MPs urged to protect constituents from crippling care costs

The Health Foundation and the King’s Fund have jointly urged MPs in Yorkshire, the Midlands and North East to vote against the government’s social care cap amendment to save their poorer constituents from ‘crippling care costs’.

Set to reach final stages in the House of Commons on 25 April, the Health and Care Bill includes an amendment that would mean the government’s social care reforms would offer less protection to poorer people.

The two leading health charities warn that people in Yorkshire, the Midlands and the North East of England would see the biggest erosion of their protection against high care costs, as a result of the amendment.

In 2021, the government proposed a cap of £86,000 on the lifetime care costs that people face. But it also proposed amending the 2014 Care Act so that local authority support that people receive to help them meet their care costs would no longer count towards the cap. This is a departure from the Dilnot Commission’s proposals, which significantly reduces the benefits of the reforms for people with lower levels of wealth. Those with housing wealth of more than £186,000 are unaffected.

The change means that, irrespective of wealth and assets, everyone is exposed to the same costs.

A recent report compared the financial effect of the change for people in different regions of the country. For example, for people spending ten years in residential care it found that people in North East would spend an extra six per cent of their assets on care, on average, as a result of the amendment. This is equivalent to an average increase in contribution of £5,700.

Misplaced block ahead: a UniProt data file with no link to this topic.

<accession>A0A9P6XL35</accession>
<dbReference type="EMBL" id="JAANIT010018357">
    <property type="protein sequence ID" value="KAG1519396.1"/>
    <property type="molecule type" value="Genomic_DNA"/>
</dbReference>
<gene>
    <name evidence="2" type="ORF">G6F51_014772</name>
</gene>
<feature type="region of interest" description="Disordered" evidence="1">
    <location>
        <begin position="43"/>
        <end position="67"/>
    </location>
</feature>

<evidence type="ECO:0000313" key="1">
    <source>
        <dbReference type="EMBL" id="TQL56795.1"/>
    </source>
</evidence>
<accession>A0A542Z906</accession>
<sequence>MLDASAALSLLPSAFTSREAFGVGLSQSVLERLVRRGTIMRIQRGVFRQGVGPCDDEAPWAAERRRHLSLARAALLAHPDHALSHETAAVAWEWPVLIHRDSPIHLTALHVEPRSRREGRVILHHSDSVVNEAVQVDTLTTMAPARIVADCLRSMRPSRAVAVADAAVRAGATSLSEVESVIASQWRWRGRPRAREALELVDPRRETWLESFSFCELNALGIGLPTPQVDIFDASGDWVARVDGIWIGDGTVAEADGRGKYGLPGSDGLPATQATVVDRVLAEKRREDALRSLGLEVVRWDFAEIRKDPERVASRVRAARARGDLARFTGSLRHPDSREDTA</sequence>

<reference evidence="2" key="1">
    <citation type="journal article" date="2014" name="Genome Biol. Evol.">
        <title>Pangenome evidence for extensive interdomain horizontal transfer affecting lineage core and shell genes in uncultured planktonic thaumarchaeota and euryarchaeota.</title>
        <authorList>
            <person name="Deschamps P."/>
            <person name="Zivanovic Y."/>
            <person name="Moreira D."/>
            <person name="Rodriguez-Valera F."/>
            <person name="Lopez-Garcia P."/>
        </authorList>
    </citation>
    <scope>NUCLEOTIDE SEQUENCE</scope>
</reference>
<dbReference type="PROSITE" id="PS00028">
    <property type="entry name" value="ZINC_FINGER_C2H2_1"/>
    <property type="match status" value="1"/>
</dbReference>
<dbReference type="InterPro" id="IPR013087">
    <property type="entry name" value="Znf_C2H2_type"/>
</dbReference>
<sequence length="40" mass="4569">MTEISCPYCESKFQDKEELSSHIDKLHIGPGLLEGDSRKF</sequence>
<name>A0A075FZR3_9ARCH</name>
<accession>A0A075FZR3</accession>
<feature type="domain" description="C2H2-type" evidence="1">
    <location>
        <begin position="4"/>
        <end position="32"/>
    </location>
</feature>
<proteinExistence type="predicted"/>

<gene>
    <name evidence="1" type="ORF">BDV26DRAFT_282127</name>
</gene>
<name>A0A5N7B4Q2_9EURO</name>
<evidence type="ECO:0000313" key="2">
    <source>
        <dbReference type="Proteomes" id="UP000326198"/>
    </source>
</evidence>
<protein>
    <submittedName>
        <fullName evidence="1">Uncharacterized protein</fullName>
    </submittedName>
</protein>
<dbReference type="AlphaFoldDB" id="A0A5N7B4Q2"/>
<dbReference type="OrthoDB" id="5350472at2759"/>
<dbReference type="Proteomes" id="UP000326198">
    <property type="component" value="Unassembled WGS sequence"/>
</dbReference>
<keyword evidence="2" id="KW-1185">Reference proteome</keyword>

Furthermore, the IFS and Health Foundation findings indicate that in Yorkshire and Humber people would spend an extra five per cent of their assets, equivalent to £5,300, whilst in the Midlands it would see an increase in payments worth four per cent of assets, equivalent to £4,600.

These increases compare to two per cent in the South East and one per cent in London, equivalent to £3,800 and £2,800 respectively.

Charles Tallack, Director of Data Analytics at the Health Foundation, said: “The government’s amendment represents a significant watering down of the pledge to protect people from catastrophic care costs. At a time when the country is facing the biggest hit to household finances since the 1950s, government should be looking to increase financial protection for poorer households. Yet this measure will disproportionally affect people with lower wealth and in poorer areas of the country. This is not levelling up: it’s unfair and a backwards step.”

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